Washington: Wide-eyed expressions, which typically signal fear, may enlarge our visual field and mutually enhance others' ability to locate threats, a new research has claimed.

The research - conducted by psychology graduate student Daniel Lee of the University of Toronto with advisor Adam Anderson - suggests that wide-eyed expressions of fear are functional in ways that directly benefit both the person who makes the expression and the person who observes it.

The findings of the research show that widened eyes provide a wider visual field that can help us locate potential threats in our environment.

These widened eyes also help to send a clearer gaze signal telling observers to "look there," which may enhance their ability to locate the same threat, as well.

Lee said that emotional expressions look the way they do for a reason; they are socially useful now for communicating emotional states, but this new research suggests that they were also useful as raw physical signals.

The team found that participants who made wide-eyed fear expressions were able to discriminate visual patterns farther out in their peripheral vision than were participants who made neutral expressions or expressions of disgust.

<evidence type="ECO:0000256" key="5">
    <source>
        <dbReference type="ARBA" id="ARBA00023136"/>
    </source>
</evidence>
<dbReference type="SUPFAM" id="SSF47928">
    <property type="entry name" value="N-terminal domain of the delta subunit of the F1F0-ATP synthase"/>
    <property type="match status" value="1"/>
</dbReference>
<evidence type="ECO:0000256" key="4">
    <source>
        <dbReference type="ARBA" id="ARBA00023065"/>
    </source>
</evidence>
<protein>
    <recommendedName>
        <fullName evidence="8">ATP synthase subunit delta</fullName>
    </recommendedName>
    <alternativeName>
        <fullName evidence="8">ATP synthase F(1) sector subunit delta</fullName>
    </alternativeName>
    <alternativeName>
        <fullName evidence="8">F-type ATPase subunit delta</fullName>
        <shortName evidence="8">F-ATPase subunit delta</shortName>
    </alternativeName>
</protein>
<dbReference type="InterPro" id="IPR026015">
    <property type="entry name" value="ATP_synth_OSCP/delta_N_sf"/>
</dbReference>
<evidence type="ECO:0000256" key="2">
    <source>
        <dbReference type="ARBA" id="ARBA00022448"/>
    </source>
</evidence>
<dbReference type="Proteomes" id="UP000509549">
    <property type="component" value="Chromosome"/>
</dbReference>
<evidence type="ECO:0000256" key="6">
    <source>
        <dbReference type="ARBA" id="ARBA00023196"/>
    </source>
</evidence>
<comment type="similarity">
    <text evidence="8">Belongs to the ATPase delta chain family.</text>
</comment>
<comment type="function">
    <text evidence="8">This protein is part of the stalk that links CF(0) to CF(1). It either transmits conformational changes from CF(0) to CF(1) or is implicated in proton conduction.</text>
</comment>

Next, they investigated the benefits that wide-eyed expressions might bestow on onlookers.

The researchers found that participants were better able to tell which direction a pair of eyes was looking as the eyes became wider. And wider eyes helped participants respond to targets that were located in the direction of the gaze. Importantly, these benefits did not depend on recognizing the eyes as fearful.

As eyes become wider, people see more of the whites of the eyes, known as sclera, Lee and his colleagues hypothesized that this could increase the contrast with the irises that signal the gaze, making it easier to tell where someone is looking. Their data revealed that iris display and higher iris-to-sclera contrast were correlated with faster response times.

Lee said that the ability to process other people's eye gaze is already finely-tuned; the fact that this processing is further enhanced by expressive eye widening underscores the importance of eyes as social signals.

The research has been published in Psychological Science, a journal of the Association for Psychological Science.


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